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I have an object like

var Profile = Object.create(null);
Object.defineProperties(Profile, {
    id: {
        value: "",
        enumerable: true
    },
    name: {
        value: "",
        enumerable: true
    },
    active: {
        value: true,
        enumerable: true
    }
});

Now I want to create an Profile instance and give it id and name, and keep active default true, so I do this:

var p1 = Object.create(Profile, {
    id: {
        value: "123",
        enumerable: true
    },
    name: {
        value: "hello world",
        enumerable: true
    }
});

Then I got an object named p1, but I cannot find "active" in

Object.getOwnPropertyNames(p1);

Also I cannot use JSON.stringify(p1) to serialize property "active", but I need property "active" can be serializable.

Is this the wrong way I used Object.create? I just want to create a serializable "class" and get it's serializable "instance". How can I do this?

share|improve this question
    
your properties are non-configurable and non-writeable... –  Elias Van Ootegem Sep 20 '13 at 12:20
    
Why not just { id: "123", name: "hello world" } ? JavaScript is naturally dirty anyway... –  Virus721 Sep 20 '13 at 12:22
    
@EliasVanOotegem But p1.id still become 123 and p1.name become "hello world", I don't know why.... –  Sunny Sep 20 '13 at 14:03
1  
@Virus721 Because I want to have a template like "class" to make objects, and it has some default value, I just need change some value which different to the default value then get a "complete" object. Like here, active needn't be changed so I just write id and name, I hope JSON.stringify() can serialize the property "active" but it doesn't. –  Sunny Sep 20 '13 at 14:09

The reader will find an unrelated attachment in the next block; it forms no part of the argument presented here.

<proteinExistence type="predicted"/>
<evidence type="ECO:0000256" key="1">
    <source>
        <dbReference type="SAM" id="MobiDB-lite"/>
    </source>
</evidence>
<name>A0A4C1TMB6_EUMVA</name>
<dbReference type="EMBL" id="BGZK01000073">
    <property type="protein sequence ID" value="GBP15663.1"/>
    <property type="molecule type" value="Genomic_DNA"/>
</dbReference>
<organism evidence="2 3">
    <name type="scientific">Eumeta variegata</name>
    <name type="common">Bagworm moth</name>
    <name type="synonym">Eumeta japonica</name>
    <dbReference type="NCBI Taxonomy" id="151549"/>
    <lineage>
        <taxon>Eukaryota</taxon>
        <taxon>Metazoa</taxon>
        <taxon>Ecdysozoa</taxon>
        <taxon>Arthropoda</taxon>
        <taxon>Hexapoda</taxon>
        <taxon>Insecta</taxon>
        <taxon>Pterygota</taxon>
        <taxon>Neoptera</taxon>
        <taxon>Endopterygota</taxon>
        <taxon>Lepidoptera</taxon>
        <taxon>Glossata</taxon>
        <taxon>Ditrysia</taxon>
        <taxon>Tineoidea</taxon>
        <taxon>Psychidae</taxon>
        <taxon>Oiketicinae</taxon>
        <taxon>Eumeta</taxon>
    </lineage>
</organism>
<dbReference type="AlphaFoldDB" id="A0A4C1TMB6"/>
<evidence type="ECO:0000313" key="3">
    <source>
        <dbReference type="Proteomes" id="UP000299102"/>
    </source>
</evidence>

@Sunny: Simply because the property active does not exist in your p1 object. You have to understand how JS resolves properties to their respective values. You call JSON.stringify on p1, the object is unaware of any active propery. It's not until you try and access p1.active JS will check the "parent" object prior to the Object.prototype, and attempt to resolve the expression p1.active to a value. –  Elias Van Ootegem Sep 20 '13 at 14:26

2 Answers 2

up vote 1 down vote accepted

Because of your usage of Object.create, you're not really cloning/copying anything into the resulting object (you call p1). First, you have to understand how JS resolves object properties, upon accessing them:

J [     p1.active     ]<=========================================================\ \
S p1[active] ==> JS checks instance for property divide                           | |
O  /\ ||                                                                          | |
N  || || --> property found @instance? return value-------------------------------| |
=  || ||                                                                          | |
   || ===========> p1.prototype is found: Profile, check that object              | |
N  ||      ||                                                                     | |
O  ||      ||--> Profile.active found @Profile instance, return-------------------| |
T  ||      ||                                                                     | |
   ||      ==========> Profile.prototype.active (== Object.prototype.active)      | |
J  ||          ||                                                                 | |